OLR Bill Analysis
AN ACT CONCERNING THE DEFINITION OF "RISE IN SEA LEVEL" AND CONSIDERATION OF SEA LEVEL CHANGE SCENARIOS.
This bill requires the state and municipalities to consider the federal National Oceanic and Atmospheric Administration's (NOAA) sea level change scenarios published in its Technical Report OAR CPO-1 when developing certain plans and programs (see BACKGROUND). Specifically, it requires the state to consider these scenarios when developing the state (1) plan of conservation and development (Plan of C&D) and (2) civil preparedness plan and program. Municipalities must consider these scenarios when preparing a municipal (1) plan of conservation and development and (2) evacuation or hazard mitigation plan. The bill requires UConn's Marine Sciences Division to update the NOAA sea level change scenarios at least once every 10 years.
The bill also specifies that, under the Coastal Management Act (CMA), “rise in sea level” means the average of the most recent equivalent per decade rise in tidal and coastal waters surface level based on data from NOAA's Bridgeport and New London tide gauges. Currently, it is the average as documented for an annual, decadal, or centenary period at any state sites specified in NOAA publications.
EFFECTIVE DATE: Upon passage
APPLYING NOAA SEA LEVEL CHANGE SCENARIOS
Plans of Conservation and Development
State. Under current law, the state Office of Policy and Management (OPM) must consider the risks associated with increased coastal erosion from a rise in sea level, as defined by the CMA, when revising the state's Plan of C&D. The bill requires OPM to consider instead the risks from increased coastal erosion as anticipated in sea level change scenarios published in NOAA's Technical Report OAR CPO-1. By law, the state Plan of C&D is revised every five years.
Municipal. The law generally requires municipal planning commissions to adopt a municipal plan of conservation and development at least once every 10 years, and regularly review and maintain it. These plans are a statement of policies, goals, and standards for the municipality's physical and economic development. The bill requires the commissions or special committees appointed by them to consider NOAA's sea level change scenarios in its Technical Report OAR CPO-1 when preparing the plan.
Civil Preparedness Plan and Program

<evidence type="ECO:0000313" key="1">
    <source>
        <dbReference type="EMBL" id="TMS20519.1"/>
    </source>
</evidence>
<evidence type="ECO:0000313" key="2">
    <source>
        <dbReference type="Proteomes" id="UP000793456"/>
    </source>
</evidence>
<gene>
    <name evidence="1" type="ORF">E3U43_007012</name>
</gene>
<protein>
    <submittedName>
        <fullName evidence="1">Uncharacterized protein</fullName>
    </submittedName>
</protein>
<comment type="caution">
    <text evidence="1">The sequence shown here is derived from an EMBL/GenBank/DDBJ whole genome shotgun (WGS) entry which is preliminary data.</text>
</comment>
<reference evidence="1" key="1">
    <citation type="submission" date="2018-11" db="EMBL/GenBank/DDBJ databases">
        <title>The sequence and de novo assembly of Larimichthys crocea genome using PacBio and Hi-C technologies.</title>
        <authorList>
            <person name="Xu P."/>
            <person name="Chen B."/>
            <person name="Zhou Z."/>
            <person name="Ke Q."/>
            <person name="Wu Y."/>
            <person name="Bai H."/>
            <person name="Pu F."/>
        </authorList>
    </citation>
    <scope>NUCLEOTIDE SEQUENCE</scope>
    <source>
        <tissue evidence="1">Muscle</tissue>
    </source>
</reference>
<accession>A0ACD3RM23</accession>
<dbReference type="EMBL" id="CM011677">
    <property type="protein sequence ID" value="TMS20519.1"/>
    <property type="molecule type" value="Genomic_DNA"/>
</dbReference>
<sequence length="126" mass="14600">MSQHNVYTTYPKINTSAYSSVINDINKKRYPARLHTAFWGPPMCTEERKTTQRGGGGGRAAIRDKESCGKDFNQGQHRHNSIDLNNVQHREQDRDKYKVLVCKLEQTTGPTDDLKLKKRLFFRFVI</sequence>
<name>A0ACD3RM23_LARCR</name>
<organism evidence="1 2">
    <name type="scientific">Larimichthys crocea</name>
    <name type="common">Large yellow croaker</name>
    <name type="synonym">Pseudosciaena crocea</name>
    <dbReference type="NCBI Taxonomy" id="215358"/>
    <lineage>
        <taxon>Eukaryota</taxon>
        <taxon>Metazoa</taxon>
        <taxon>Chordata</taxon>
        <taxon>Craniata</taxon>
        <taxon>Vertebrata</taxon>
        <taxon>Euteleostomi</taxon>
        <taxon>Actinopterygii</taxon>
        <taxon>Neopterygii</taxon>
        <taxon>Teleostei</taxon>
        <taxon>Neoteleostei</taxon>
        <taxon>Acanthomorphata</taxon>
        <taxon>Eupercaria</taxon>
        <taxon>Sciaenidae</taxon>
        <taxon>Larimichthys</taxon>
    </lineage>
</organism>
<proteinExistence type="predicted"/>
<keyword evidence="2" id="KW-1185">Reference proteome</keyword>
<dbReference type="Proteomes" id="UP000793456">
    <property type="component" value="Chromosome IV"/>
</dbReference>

By law, the commissioner of emergency services and public protection must prepare a comprehensive plan and program for civil preparedness, subject to the governor's approval. The commissioner may amend the plan and program as needed. Upon the bill's passage, the state civil preparedness plan and program must consider the sea level change scenarios from NOAA's Technical Report OAR CPO-1.
Municipal Evacuation or Hazard Mitigation Plan
Also upon the bill's passage, municipalities must consider the sea level change scenarios from NOAA's Technical Report OAR CPO-1 when preparing an evacuation or hazard mitigation plan. By law, “hazard mitigation” includes such activities as actions taken to reduce or eliminate long-term risk to human life, infrastructure, and property from natural hazards (e. g. , flooding, high winds, and wild fires).
Under the bill, UConn's Marine Sciences Division must update NOAA's sea level change scenarios from its Technical Report OAR CPO-1 at least once every 10 years. At least 90 days before any update to the scenarios, the division must conduct at least one public hearing on the update. The division must do the update and conduct the hearing within available resources.
NOAA Technical Report OAR CPO-1
The December 6, 2012 NOAA Technical Report OAR CPO-1 titled, “Global Sea Level Rise Scenarios for the United States National Climate Assessment,” provides sea level rise scenarios to help experts and stakeholders analyze vulnerability, impacts, and adaptation strategies. It identifies four global mean sea level rise scenarios ranging from eight inches to 6. 6 feet by 2100. The report specifies that the scenarios should be used with local and regional information on climatic, physical, ecological, and biological processes and the coastal communities' culture and economy.
Joint Favorable Substitute